DEPARTMENT OF MATHEMATICAL SCIENCES

APPLIED AND COMPUTATIONAL MATHEMATICS SEMINAR

**Speaker:**Ratna Khatri (GMU)

**Title: ***
Regularization in Tomographic Reconstruction
*

**Abstract:**
Tomographic reconstruction is a non-invasive 2D/3D image recovery technique based on inversion of a sequence of 1D/2D projections arising from multiple angles. It is widely used at the Advanced Photon Source at Argonne National Lab for applications in diverse science fields ranging from material science/engineering to biology and physics. One way of solving this problem is via linear least squares optimization formulation assuming the experimental data follows a Gaussian distribution. Due to limited data, the problem is usually ill-conditioned (e.g., the projection operator is rank-deficient). Our goal is to narrow down the solution space by imposing prior constraints like sparsity and smoothness. We study regularization techniques like lasso, ridge and elastic net regression for tomographic reconstruction, and provide a performance comparison among different types of regularizers.

**Speaker:**Lucas Bouck (GMU)

**Title: ***
Root Finding with Chebyshev Polynomials in Two Dimensions
*

**Abstract:**
Root finding is a ubiquitous problem in the field of numerical
analysis. The problem becomes especially difficult when dealing with
systems of nonlinear equations.
The problem we specifically address is a global root finding problem
in two dimensions.
We utilize Chebysehev polynomials to approximate the component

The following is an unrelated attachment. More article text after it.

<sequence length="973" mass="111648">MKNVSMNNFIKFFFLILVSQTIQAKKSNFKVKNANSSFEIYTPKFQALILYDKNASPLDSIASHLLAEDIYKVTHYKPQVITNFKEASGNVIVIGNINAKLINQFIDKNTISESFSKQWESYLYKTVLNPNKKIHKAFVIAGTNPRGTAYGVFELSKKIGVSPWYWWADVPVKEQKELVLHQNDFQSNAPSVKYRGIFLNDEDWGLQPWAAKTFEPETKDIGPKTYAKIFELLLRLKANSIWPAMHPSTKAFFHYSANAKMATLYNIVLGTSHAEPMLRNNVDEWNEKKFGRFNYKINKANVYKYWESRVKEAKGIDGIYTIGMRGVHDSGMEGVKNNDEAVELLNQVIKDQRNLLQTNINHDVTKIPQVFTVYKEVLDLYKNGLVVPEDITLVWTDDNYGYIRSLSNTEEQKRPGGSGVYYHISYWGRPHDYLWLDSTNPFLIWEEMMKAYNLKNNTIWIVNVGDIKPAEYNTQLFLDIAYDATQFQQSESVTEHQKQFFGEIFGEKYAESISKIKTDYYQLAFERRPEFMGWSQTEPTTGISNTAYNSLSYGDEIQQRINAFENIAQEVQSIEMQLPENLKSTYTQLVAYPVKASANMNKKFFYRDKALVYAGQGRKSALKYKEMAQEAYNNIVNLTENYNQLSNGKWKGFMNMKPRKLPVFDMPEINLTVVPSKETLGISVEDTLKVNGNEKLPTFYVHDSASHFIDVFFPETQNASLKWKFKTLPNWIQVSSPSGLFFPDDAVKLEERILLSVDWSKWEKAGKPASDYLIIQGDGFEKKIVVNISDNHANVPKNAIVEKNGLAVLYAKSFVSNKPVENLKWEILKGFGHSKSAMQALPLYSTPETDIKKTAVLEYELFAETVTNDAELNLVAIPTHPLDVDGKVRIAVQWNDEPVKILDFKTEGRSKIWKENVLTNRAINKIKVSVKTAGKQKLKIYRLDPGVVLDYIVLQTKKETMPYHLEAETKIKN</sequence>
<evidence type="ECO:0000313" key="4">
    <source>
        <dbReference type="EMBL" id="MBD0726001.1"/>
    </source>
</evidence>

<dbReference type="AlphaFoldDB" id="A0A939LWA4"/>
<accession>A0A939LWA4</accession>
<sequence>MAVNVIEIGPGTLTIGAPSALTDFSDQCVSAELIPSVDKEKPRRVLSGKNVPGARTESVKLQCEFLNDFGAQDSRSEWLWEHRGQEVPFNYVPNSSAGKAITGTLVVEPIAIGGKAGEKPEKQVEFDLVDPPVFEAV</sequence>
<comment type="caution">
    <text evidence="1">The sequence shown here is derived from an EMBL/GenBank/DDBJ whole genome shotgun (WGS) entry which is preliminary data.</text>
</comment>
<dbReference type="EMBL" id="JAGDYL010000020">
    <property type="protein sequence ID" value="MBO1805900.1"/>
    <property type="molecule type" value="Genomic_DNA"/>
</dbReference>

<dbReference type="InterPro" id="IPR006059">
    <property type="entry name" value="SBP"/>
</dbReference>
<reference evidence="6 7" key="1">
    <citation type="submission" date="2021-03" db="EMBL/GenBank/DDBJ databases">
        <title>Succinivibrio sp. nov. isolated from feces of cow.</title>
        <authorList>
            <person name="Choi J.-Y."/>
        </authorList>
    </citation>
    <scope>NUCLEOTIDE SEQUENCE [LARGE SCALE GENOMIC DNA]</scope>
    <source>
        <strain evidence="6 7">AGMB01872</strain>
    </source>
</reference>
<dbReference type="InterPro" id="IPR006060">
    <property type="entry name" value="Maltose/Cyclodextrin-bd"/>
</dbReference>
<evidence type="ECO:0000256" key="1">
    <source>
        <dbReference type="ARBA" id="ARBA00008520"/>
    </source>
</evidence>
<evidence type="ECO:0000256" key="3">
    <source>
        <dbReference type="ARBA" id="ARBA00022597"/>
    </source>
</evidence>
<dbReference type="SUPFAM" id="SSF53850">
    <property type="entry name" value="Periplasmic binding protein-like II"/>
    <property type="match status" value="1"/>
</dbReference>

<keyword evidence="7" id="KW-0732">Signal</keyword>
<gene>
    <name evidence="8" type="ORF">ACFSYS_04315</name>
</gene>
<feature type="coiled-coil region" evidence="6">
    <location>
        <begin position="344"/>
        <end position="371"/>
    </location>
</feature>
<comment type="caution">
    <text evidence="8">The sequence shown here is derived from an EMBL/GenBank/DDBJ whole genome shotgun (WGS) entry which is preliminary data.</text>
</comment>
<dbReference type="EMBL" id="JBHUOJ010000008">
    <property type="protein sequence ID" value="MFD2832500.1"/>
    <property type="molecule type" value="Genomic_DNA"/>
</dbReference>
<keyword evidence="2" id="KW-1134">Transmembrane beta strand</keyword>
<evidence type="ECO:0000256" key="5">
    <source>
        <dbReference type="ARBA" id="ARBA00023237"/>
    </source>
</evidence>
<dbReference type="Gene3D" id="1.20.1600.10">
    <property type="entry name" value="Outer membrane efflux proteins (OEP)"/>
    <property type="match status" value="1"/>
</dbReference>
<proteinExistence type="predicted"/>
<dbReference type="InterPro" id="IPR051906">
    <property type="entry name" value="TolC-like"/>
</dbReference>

functions and then find the common roots of the polynomials.
The first part of the algorithm is a replication of the root finding
algorithm in ChebFun2,
which was developed by Alex Townsend (2014). This method is only for
rectangular domains,
and we have also developed ideas for extending the algorithm to more general domains.

**Speaker:**Marilyn Vazquez (GMU)

**Title: ***
A Manifold Learning Approach to Image Segmentation
*

**Abstract:**
A novel approach to image segmentation is proposed that separates textures with minimal prior knowledge. The image is studied as a point cloud of sub-images (patches) that is clustered using the manifold learning framework. To achieve this, we apply the Continuous k-Nearest Neighbors (CkNN) algorithm, an efficient and accurate clustering algorithm, to a subcollection of patches selected by sample density. CkNN outputs clusters, each containing patches of a distinct texture. The remaining patches are classified according to the cluster labels of their nearest neighbors. Finally, each pixel is classified on the basis of patches containing it. We present results on synthetic examples and images from a scanning electron microscope.

**Place:** Exploratory Hall, Room 4106

Department of Mathematical Sciences

George Mason University

4400 University Drive, MS 3F2

Fairfax, VA 22030-4444

http://math.gmu.edu/

Tel. 703-993-1460, Fax. 703-993-1491